By Ann Noonan, Executive Director, CUSIB
Today marks the birthday of my friend, Harry Wu, who would have turned 80 years old. We were planning to hold a great birthday fundraiser for the Laogai Research Foundation to honor this occasion, had Harry lived. While there may be some who would like to try to destroy his legacy, for many of us who were touched by Harry Wu’s hard work and selflessness he will always be a part of us.
Like many American women who were planning to attend the 1995 World Conference on Women Beijing, I knew I wasn’t going unless Harry Wu was released from prison in China. And like my UN friends, I read the papers carefully to follow the plight of this total stranger, who had returned to China to document its vast slave-labor prison system, the laogai.
After Harry Wu’s eventual return to the United States, visas were approved and Harry Wu was no longer in my thoughts. But as fate would have it, in February, 1996, I met Harry at a forum about the Catholic Church in China.
I remember leaving that meeting with an overwhelming sensation that I had just met an incredible person who would go down in history for his greatness. Someone whose “power of one” would make a tremendous difference in his lifetime. I was right.
After the forum, we stayed in touch and became friends. I helped to organize several speaking events for Harry in New York with Mayors, elected officials, labor leaders, schools, and religious leaders. I arranged for him to speak at the Bronx High School of Science, and visit their Holocaust Museum, and also to speak at an International Catholic Organization event at the United Nations. When he asked me to serve as his New York Coordinator, I gladly accepted.
Through the years, Harry got to know my children, my husband, and my Mom, and from time to time, we would have a chance to see each other in either New York or DC. We spoke a lot by phone.
Harry always had a new idea or goal. He wanted to hold hearings, meet with Members of Congress, get the word “laogai” into the Oxford English Dictionary, and open a Laogai Museum. Nothing deterred him, and I watched my friend blaze forward, sharing his story with anyone who asked, and always letting people know that it wasn’t about him, but about those who were left behind. He gave a voice to the millions of laogai prisoners.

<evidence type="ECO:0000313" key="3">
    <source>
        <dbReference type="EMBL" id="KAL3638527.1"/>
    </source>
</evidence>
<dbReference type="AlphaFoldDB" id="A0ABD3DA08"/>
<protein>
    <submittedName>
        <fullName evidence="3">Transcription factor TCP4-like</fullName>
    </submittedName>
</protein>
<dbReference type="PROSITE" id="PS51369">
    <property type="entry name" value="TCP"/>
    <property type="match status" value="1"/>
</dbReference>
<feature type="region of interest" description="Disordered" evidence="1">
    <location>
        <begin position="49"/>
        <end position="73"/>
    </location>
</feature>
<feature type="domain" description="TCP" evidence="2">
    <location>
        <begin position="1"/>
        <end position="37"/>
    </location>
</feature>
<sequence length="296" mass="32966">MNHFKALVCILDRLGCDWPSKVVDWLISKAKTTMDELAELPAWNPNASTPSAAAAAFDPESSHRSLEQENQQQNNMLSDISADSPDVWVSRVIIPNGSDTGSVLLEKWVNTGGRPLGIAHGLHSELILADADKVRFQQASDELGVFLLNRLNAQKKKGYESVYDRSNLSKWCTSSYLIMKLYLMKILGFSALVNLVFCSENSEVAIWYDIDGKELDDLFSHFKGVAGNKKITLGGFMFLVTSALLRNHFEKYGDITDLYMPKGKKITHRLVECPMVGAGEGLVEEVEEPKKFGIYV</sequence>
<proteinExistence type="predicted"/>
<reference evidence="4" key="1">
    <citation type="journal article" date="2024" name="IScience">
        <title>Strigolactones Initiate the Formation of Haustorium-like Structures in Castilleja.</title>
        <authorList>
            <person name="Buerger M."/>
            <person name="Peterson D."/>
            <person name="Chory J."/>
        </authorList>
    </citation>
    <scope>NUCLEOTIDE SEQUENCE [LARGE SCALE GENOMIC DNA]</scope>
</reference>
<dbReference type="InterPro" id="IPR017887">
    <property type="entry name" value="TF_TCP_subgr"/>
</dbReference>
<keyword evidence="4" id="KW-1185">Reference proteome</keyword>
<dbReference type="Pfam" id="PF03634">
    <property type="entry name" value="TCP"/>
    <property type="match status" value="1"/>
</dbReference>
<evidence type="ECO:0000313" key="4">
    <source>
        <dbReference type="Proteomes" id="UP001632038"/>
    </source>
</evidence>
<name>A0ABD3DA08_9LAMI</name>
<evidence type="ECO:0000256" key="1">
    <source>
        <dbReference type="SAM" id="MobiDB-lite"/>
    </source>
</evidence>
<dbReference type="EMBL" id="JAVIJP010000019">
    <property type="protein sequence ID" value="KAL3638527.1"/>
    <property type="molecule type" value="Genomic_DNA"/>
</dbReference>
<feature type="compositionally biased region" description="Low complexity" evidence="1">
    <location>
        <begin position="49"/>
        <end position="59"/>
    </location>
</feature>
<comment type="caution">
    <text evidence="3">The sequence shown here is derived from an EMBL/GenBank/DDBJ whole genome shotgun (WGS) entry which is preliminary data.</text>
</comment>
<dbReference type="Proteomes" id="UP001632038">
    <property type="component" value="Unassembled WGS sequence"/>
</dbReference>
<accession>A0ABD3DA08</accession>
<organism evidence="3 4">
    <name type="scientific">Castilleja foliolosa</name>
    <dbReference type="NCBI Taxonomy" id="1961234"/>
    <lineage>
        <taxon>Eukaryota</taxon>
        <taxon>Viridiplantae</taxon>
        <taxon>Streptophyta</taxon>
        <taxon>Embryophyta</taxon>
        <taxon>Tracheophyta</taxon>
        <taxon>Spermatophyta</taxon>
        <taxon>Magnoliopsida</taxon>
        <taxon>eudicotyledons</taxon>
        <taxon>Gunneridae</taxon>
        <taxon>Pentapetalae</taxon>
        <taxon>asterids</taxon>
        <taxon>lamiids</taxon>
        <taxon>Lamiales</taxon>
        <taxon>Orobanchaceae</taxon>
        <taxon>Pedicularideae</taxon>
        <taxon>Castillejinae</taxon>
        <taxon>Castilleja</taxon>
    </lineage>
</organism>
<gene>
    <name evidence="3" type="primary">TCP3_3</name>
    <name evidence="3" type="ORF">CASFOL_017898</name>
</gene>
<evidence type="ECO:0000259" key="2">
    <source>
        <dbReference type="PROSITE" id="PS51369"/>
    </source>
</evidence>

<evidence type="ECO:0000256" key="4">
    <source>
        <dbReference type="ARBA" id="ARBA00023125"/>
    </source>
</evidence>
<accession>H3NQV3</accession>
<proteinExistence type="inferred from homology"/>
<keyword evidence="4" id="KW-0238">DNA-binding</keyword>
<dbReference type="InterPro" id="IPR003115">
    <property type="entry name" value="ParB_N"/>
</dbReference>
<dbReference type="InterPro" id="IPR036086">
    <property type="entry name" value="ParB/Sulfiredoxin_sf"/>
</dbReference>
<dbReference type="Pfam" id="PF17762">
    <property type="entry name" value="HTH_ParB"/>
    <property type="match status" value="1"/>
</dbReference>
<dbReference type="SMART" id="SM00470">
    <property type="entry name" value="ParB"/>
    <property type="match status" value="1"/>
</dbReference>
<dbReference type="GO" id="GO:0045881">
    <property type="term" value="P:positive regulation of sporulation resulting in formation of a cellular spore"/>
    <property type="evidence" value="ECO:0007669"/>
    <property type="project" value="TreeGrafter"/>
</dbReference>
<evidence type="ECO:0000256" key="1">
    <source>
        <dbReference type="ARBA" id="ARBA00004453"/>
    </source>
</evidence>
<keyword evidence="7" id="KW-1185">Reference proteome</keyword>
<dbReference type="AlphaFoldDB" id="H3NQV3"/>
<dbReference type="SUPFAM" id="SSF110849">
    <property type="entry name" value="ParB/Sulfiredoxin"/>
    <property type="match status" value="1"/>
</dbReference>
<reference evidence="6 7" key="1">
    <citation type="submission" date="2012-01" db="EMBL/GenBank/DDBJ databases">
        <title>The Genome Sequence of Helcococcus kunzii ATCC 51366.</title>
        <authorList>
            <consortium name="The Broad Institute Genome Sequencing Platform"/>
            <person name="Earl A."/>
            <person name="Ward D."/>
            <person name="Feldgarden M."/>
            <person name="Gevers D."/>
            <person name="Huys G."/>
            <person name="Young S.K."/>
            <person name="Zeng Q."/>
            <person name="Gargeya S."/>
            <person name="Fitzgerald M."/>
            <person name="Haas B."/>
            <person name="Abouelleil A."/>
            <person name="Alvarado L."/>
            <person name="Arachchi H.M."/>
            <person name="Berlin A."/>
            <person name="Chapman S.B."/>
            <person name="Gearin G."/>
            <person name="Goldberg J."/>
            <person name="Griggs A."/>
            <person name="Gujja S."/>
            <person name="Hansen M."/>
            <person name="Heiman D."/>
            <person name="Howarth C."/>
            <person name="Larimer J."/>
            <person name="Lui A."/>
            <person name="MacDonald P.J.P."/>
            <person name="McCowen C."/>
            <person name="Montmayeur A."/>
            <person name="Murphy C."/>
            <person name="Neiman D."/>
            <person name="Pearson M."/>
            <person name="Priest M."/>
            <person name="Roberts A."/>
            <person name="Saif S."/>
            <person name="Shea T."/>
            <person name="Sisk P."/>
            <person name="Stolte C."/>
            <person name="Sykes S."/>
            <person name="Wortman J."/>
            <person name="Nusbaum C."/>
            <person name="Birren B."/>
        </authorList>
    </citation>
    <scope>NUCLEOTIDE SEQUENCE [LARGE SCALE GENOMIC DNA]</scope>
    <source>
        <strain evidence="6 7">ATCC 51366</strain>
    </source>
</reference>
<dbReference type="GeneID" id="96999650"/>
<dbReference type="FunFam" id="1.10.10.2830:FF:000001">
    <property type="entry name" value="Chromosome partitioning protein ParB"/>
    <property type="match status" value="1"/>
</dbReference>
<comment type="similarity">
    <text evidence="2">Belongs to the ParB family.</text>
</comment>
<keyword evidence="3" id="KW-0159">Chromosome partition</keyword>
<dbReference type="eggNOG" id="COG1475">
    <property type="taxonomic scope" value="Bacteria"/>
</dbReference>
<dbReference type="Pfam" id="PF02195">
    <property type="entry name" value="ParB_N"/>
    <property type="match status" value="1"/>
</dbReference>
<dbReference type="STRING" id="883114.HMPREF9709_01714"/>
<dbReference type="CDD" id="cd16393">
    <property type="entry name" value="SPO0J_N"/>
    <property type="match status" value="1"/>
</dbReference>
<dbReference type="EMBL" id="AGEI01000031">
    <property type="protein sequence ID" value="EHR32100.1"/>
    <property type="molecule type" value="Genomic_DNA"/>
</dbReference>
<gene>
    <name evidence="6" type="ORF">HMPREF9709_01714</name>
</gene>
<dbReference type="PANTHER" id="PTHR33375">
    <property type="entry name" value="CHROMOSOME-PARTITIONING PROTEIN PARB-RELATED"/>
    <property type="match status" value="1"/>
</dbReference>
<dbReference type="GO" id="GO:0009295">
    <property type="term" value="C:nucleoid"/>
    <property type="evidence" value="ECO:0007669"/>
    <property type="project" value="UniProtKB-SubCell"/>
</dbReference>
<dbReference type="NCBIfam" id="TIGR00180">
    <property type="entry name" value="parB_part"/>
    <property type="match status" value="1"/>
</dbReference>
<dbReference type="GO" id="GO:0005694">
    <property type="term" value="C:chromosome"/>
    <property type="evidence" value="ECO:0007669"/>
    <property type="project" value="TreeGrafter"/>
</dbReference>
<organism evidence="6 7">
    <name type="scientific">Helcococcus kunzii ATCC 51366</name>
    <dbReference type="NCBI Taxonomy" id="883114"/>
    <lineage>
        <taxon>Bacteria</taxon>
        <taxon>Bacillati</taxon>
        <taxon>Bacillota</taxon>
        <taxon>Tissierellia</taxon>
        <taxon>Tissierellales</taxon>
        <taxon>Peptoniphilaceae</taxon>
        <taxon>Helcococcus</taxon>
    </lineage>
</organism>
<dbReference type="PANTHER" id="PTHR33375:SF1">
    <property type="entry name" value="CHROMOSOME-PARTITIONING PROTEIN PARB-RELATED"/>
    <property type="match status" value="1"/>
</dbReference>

One quality that I loved about Harry was his respect for all human life. His efforts to speak against China’s brutal one-child policy was relentless. I was equally proud of Harry to hear him speak at the “Hands Off Cain” event at NYU School of Law. I remember his speech that evening, about all of the injustice that he had witnessed, and how killing people is never the answer.
Harry Wu was never shy about letting people know that he was a baptized Catholic, and he even wrote in his book, Bitter Winds, how his suffering in China’s laogai system tested his faith. In 1995, Harry Wu was honored by the Cardinal Mindszenty Foundation. He always made a point to meet with Catholic clergy and Catholic laypeople from China’s underground church who were persecuted in China for being Loyal Roman Catholics.
While he never denounced his Catholic faith, Harry frequently discussed how disappointed he was, when Pope after Pope didn’t pay enough attention to the martyred Roman Catholics in China. It was as if they didn’t merit the same attention as Catholics who were persecuted by other governments. In fact, one of our last conversations was about how upset he was that the Vatican would establish diplomatic ties with Beijing. He asked me to consider whether all of the clergy and persecuted Chinese Catholics suffered in vain.
It was a great and personal honor for me that Harry Wu accepted my invitation to become a Board Member for the Committee for US International Broadcasting. We appreciated any advice he provided.
During the last couple of years, I watched Harry get old, but age would not stop him. His accusers may say that he didn’t do enough, but he never stopped working for justice, and bearing witness to human suffering.
If Harry Wu had a chance to live for one day, and picked this one, I cannot imagine how desperately sad he would be to see that the doors of the Laogai Museum in Washington, DC have been closed since November 1st, that his staff was fired and that since his death, the photo exhibits and projects Harry had in the works were cancelled, no students from American University were able to attend a Fall 2016 lecture at the Laogai Museum, and the website Harry had worked so hard to create and maintain, Laogai.org, is not functioning.
Although I miss Harry very much, I know that my life, and the lives of many were blessed by knowing him. Happy Birthday, Harry. I pray that you are resting in the arms of the Lord.
For any inquiries, please contact Ann Noonan, Committee for U.S. International Broadcasting Executive Director at (646) 251-6069.
The Committee for U.S. International Broadcasting (CUSIB – cusib.org) is an independent, nongovernmental organization which supports free flow of uncensored news from the United States to countries without free media.
For further information, please contact:
Ann Noonan, co-founder and Executive Director
Ted Lipien, co-founder